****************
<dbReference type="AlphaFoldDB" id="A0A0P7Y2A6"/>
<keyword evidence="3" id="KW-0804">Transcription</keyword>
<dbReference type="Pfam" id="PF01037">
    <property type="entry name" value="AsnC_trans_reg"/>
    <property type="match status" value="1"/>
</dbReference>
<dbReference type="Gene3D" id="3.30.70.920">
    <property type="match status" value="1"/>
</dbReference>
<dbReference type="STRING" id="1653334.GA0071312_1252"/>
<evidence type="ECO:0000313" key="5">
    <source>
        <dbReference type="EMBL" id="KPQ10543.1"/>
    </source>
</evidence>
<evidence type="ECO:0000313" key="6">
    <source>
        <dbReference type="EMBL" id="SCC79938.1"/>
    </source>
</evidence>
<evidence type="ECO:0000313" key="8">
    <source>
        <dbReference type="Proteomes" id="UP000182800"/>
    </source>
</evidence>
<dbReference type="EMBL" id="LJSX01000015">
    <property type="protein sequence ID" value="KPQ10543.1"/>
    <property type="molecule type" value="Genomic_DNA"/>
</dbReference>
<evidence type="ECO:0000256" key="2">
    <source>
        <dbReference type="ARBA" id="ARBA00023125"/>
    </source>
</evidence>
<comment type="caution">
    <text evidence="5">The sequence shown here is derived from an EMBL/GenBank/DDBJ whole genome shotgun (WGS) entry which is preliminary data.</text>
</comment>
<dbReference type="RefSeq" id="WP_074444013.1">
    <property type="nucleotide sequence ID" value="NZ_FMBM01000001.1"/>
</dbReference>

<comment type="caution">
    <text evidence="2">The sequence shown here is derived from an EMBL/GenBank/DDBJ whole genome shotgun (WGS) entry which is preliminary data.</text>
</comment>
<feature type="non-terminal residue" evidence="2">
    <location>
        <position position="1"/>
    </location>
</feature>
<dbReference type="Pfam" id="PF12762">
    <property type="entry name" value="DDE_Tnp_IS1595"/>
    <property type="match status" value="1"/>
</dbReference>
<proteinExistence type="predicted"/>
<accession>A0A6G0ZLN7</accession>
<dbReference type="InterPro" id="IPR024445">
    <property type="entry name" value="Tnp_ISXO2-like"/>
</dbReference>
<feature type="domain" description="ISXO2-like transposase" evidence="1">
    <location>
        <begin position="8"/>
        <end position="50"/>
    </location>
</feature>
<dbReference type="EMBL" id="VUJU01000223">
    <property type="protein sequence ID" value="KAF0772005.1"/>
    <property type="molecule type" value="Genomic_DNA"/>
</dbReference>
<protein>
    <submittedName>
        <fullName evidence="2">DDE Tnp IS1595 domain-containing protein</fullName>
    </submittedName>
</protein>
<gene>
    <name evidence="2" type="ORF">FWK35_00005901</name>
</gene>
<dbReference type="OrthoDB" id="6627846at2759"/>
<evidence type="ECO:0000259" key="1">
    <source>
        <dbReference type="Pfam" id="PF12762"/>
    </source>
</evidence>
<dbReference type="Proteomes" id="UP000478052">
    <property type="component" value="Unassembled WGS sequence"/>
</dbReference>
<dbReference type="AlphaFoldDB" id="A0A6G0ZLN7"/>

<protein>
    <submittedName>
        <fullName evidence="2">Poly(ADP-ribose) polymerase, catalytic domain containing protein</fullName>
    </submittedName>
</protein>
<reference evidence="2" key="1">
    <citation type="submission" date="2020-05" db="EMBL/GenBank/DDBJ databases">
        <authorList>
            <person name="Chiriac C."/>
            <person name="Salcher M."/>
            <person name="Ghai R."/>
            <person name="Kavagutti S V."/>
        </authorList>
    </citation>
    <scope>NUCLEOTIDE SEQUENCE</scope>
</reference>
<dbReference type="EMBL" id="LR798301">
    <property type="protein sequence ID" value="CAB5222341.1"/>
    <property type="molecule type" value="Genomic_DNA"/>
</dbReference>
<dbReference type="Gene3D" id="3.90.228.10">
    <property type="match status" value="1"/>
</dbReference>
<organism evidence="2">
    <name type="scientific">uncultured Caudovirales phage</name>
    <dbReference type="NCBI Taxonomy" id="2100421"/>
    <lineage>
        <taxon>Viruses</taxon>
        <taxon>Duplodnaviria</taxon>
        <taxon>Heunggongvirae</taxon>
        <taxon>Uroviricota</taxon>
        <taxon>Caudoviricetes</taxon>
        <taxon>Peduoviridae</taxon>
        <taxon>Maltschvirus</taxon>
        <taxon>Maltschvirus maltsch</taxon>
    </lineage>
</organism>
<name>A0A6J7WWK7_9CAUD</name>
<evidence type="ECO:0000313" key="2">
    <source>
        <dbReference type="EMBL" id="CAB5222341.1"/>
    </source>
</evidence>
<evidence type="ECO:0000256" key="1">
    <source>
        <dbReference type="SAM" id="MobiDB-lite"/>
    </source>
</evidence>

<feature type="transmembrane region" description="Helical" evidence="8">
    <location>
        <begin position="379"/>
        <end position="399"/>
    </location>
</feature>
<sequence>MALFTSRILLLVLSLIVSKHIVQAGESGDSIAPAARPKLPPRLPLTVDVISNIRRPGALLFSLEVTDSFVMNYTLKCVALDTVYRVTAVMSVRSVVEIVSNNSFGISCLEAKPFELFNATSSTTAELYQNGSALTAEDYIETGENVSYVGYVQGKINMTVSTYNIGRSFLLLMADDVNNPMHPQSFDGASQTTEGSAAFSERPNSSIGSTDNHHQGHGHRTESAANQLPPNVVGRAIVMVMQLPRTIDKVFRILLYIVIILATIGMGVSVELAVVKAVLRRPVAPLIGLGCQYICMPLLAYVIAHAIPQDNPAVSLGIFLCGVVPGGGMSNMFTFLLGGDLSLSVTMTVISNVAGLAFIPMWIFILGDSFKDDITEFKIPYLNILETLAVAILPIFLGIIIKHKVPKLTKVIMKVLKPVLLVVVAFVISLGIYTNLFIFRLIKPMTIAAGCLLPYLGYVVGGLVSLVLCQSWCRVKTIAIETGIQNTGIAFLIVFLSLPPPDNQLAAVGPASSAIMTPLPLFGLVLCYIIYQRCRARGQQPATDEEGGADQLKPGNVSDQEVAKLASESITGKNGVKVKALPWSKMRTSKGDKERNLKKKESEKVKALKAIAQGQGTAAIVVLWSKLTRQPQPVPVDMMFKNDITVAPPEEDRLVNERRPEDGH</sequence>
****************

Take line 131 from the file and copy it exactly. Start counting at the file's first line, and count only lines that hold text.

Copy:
        <dbReference type="SAM" id="MobiDB-lite"/>